Wednesday, September 11, 2013

More Weight

I remember the story of Giles Corey, the husband of Martha Corey, who had been accused of witchcraft during the Salem Witch Trials.  When Giles refused to renounce Satan and admit that he'd cavorted with beings of black magic, he was subjected to pressing in an effort to force the "truth" from him.  Pressing was a barbaric method of execution where they placed increasingly heavy rocks on the accused until they pled guilty to their crime or died of fatal suffocation.  The French called it Peine forte et dure—hard and forceful punishment.  I remember my history teacher, with his limited imagination, trying to describe the process of being pressed to death.  The feeling of the air being driven from your lungs by the immovable weight perched atop your chest.  The panic as you struggled to draw in a deeper breath and realized that your chest, your lungs, were not strong enough.  The gasping, dry-mouth as your futile efforts amounted to nothing more than a wisp—enough to keep you alive, though few would call it living.  And then, another stone pushing you that much closer to death. 

Historical sources say it took Giles Corey two days to die.  I haven't thought about him since I completed the unit on the Salem Witch Trials in American history.  To me, he was little more than the answer to an exam question that, once bubbled in, became irrelevant in my world.  Lately though, I've been thinking about Giles Corey more than I care to admit.

The past few weeks have been difficult. I spent the last couple of months working my ass off on my goal to lose weight and become healthy again, only to be sidelined by hernias, which will keep me from running for longer than it took me to actually lose the weight.  My day job has become increasingly more demanding, making it more difficult for me to write.  I planned for my move and now I can't lift any of the boxes or even do much to help pack them.  My finances have taken a hit as I've got to pay for the upcoming move (which requires movers since I can't lift anything), had to pay for the surgery, and had my payroll company screw up my paycheck.  I got jury duty.  My dog needs dental work.  I need dental work.  My house is a mess.  I realized this weekend that the book I've been working on for three months just isn't working and needs drastic help.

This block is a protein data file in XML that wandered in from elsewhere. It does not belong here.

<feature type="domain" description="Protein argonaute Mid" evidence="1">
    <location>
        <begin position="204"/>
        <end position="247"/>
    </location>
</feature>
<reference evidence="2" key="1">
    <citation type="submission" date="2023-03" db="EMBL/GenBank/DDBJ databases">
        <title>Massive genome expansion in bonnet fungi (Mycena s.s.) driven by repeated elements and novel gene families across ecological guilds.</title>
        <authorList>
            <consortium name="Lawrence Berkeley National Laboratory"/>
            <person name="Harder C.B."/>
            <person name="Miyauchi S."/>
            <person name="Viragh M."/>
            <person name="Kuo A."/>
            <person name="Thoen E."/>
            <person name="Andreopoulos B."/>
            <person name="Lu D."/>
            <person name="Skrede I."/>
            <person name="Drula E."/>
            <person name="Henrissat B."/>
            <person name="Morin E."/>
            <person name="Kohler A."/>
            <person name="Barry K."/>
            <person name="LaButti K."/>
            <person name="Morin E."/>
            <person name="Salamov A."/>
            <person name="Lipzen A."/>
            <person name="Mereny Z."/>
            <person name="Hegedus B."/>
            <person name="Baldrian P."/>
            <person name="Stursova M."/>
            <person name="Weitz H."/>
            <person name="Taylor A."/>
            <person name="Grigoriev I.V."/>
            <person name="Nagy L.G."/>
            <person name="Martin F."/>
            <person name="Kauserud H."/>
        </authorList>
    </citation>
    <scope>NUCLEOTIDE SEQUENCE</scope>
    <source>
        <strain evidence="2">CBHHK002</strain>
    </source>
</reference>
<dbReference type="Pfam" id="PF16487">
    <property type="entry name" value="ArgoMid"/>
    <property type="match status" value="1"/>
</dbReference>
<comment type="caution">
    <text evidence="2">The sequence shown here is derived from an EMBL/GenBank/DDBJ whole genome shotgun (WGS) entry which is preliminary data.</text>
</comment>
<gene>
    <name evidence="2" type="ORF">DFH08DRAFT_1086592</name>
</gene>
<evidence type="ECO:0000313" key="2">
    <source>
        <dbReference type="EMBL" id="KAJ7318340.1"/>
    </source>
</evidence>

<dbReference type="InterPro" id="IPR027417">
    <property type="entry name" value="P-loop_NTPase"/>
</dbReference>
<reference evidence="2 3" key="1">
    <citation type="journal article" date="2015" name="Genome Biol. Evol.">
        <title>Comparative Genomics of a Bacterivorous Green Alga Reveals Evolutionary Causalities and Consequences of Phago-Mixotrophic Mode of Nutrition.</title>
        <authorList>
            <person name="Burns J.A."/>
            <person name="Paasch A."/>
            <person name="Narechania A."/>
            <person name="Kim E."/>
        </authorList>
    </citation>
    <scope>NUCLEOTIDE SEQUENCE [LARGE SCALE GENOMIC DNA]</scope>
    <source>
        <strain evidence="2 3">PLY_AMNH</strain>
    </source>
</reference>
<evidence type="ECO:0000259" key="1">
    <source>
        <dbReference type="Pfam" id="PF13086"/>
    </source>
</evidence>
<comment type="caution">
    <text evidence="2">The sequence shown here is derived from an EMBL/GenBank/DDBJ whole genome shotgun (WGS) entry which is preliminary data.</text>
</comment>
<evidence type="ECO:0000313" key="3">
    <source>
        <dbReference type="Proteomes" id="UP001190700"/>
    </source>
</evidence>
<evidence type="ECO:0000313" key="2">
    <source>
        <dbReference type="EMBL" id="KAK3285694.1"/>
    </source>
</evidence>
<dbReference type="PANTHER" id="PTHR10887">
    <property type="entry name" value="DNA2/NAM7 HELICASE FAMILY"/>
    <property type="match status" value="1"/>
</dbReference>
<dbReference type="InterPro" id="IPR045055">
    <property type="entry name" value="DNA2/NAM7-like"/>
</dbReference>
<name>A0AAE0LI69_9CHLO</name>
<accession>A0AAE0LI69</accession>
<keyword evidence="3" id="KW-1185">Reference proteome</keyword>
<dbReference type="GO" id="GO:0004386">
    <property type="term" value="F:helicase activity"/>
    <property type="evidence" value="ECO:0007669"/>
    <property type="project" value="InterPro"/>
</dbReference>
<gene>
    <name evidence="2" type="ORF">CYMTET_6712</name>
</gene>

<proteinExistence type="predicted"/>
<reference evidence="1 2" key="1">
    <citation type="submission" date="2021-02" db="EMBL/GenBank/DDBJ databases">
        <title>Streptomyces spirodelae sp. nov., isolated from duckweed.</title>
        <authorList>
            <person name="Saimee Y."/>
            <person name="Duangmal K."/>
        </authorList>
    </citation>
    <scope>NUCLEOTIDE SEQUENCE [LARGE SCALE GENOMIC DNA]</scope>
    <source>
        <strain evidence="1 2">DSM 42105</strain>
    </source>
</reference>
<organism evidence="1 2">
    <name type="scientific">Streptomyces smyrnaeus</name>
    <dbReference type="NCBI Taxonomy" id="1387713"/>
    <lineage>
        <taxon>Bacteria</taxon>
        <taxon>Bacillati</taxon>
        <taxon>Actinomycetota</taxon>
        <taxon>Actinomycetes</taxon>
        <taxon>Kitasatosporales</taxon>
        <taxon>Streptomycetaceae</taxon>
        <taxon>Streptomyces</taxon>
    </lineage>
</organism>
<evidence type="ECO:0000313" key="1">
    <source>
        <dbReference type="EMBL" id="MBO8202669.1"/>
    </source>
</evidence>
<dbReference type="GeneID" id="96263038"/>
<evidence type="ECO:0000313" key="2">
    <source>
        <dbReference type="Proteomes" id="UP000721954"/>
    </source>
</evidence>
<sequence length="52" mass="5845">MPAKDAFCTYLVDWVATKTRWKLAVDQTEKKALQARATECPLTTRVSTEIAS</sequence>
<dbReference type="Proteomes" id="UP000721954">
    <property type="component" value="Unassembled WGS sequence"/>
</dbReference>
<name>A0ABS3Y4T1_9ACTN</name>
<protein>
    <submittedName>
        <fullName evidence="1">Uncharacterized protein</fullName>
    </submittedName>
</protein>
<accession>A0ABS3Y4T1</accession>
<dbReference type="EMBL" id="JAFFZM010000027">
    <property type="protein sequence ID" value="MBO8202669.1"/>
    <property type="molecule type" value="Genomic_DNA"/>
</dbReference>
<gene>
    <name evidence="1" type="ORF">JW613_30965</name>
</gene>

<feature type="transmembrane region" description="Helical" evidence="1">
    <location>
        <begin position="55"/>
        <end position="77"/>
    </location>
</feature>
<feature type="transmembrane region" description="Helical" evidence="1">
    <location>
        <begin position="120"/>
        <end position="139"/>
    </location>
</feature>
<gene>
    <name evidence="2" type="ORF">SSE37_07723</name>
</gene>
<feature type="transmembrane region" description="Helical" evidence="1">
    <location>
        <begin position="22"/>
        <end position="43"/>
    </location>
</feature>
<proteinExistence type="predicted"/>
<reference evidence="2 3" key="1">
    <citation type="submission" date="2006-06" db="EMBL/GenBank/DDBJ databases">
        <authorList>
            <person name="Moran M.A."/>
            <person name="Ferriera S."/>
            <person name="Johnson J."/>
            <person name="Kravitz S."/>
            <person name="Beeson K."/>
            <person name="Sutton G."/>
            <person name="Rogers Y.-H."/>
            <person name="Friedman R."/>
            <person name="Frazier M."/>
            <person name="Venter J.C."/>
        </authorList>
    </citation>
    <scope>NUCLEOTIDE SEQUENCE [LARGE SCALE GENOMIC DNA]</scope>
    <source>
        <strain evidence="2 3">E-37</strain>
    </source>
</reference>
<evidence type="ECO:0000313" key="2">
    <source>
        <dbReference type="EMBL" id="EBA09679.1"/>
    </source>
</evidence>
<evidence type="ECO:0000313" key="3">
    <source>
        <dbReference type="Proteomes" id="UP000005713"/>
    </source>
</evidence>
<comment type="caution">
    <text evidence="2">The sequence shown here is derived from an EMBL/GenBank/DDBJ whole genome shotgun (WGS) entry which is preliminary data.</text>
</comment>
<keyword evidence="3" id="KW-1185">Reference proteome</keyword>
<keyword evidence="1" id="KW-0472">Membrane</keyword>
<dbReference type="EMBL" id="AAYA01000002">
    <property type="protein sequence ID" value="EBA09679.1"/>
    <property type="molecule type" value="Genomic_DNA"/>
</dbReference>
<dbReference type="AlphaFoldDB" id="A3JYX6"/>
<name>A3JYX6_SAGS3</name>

Life, it seems, insists on testing me.  And with nothing to do but lay on the couch watching bad movies, my troubles rose up from the swamp of my mind—a miasma of failure and fear—becoming tangible.  Stones that fell across my chest, each one heavier than the last.  A stone for my dwindling bank account, a stone for my crappy book, a stone for the movers, a stone for my hernias...  In those moments, I thought about the last agonizing hours of Giles Corey.  How he struggled to breathe under all those rocks.  And I felt so alone.  Just me and Giles buried under all these stones.

Except, these rocks on my chest, these troubles aren't going to kill me.  I'm going to recover from my surgeries and get back to running...and this time I'm going to run farther than before.  It might be tight, but the financial squeeze will pass, and I'll be living in a beautiful new condo with Matt and Chewie.  My book might feel hopeless now, but I'm going to fix it, and it will be better than before.  My job might be hectic now, but at least I have a job.  These stones are heavy, sometimes so heavy that I can barely breathe, but they won't kill me, not if I don't let them.

The thing about Giles Corey is that he didn't give up.  He said to his executioners the same thing that we must all learn to say to life:

More weight.


  1. So well put. I'm sorry things are rough right now. Sending healing thoughts your way!

    1. To you as well. Things can only get better, right?

  2. Awesome, awesome post. There are no problems more stressful than money problems, and I'm going through them myself right now. I won't bore you with the details, but we almost couldn't afford to fix our HVAC this summer. As you know, that IS NOT an option in the summer in the south.


Keep it clean, keep it classy, and jokes are always appreciated.